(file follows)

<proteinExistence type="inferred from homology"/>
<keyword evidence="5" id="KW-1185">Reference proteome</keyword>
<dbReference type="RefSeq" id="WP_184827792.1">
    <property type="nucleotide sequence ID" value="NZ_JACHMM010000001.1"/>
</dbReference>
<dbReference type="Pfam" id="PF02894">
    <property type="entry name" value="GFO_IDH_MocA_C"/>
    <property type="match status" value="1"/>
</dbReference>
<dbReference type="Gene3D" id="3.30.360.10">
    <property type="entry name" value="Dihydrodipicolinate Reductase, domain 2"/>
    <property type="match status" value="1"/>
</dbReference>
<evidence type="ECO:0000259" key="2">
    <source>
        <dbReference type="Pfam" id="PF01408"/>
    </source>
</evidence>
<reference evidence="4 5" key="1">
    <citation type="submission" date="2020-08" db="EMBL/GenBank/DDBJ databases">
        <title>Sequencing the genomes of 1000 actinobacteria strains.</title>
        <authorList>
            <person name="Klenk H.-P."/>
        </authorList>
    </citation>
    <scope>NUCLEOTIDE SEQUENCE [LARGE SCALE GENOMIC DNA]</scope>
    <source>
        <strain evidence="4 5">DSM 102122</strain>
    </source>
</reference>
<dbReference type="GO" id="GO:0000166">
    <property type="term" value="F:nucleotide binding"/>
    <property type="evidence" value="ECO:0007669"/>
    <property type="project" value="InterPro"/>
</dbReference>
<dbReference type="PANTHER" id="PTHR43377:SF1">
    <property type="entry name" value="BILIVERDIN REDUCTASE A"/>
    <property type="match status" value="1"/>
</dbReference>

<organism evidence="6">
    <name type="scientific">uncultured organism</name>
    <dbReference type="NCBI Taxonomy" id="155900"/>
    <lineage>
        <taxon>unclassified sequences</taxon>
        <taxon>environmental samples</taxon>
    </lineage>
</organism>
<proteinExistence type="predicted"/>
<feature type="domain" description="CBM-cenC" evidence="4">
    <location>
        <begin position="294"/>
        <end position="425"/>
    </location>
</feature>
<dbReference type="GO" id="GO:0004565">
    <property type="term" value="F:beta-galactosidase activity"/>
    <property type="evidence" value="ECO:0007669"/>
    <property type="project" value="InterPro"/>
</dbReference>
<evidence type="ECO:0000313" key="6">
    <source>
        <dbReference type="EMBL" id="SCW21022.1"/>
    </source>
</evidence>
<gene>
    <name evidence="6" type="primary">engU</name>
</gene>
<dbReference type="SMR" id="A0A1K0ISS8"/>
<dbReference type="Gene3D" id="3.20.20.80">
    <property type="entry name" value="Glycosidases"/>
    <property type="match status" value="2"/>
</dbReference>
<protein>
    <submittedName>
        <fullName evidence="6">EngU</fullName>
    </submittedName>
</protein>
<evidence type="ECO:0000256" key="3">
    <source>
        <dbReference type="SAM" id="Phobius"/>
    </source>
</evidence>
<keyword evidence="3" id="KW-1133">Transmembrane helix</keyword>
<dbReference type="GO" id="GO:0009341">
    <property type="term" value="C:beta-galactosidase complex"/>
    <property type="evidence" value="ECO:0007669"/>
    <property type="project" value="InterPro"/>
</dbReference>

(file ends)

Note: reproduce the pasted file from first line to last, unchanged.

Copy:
<proteinExistence type="inferred from homology"/>
<keyword evidence="5" id="KW-1185">Reference proteome</keyword>
<dbReference type="RefSeq" id="WP_184827792.1">
    <property type="nucleotide sequence ID" value="NZ_JACHMM010000001.1"/>
</dbReference>
<dbReference type="Pfam" id="PF02894">
    <property type="entry name" value="GFO_IDH_MocA_C"/>
    <property type="match status" value="1"/>
</dbReference>
<dbReference type="Gene3D" id="3.30.360.10">
    <property type="entry name" value="Dihydrodipicolinate Reductase, domain 2"/>
    <property type="match status" value="1"/>
</dbReference>
<evidence type="ECO:0000259" key="2">
    <source>
        <dbReference type="Pfam" id="PF01408"/>
    </source>
</evidence>
<reference evidence="4 5" key="1">
    <citation type="submission" date="2020-08" db="EMBL/GenBank/DDBJ databases">
        <title>Sequencing the genomes of 1000 actinobacteria strains.</title>
        <authorList>
            <person name="Klenk H.-P."/>
        </authorList>
    </citation>
    <scope>NUCLEOTIDE SEQUENCE [LARGE SCALE GENOMIC DNA]</scope>
    <source>
        <strain evidence="4 5">DSM 102122</strain>
    </source>
</reference>
<dbReference type="GO" id="GO:0000166">
    <property type="term" value="F:nucleotide binding"/>
    <property type="evidence" value="ECO:0007669"/>
    <property type="project" value="InterPro"/>
</dbReference>
<dbReference type="PANTHER" id="PTHR43377:SF1">
    <property type="entry name" value="BILIVERDIN REDUCTASE A"/>
    <property type="match status" value="1"/>
</dbReference>

<organism evidence="6">
    <name type="scientific">uncultured organism</name>
    <dbReference type="NCBI Taxonomy" id="155900"/>
    <lineage>
        <taxon>unclassified sequences</taxon>
        <taxon>environmental samples</taxon>
    </lineage>
</organism>
<proteinExistence type="predicted"/>
<feature type="domain" description="CBM-cenC" evidence="4">
    <location>
        <begin position="294"/>
        <end position="425"/>
    </location>
</feature>
<dbReference type="GO" id="GO:0004565">
    <property type="term" value="F:beta-galactosidase activity"/>
    <property type="evidence" value="ECO:0007669"/>
    <property type="project" value="InterPro"/>
</dbReference>
<evidence type="ECO:0000313" key="6">
    <source>
        <dbReference type="EMBL" id="SCW21022.1"/>
    </source>
</evidence>
<gene>
    <name evidence="6" type="primary">engU</name>
</gene>
<dbReference type="SMR" id="A0A1K0ISS8"/>
<dbReference type="Gene3D" id="3.20.20.80">
    <property type="entry name" value="Glycosidases"/>
    <property type="match status" value="2"/>
</dbReference>
<protein>
    <submittedName>
        <fullName evidence="6">EngU</fullName>
    </submittedName>
</protein>
<evidence type="ECO:0000256" key="3">
    <source>
        <dbReference type="SAM" id="Phobius"/>
    </source>
</evidence>
<keyword evidence="3" id="KW-1133">Transmembrane helix</keyword>
<dbReference type="GO" id="GO:0009341">
    <property type="term" value="C:beta-galactosidase complex"/>
    <property type="evidence" value="ECO:0007669"/>
    <property type="project" value="InterPro"/>
</dbReference>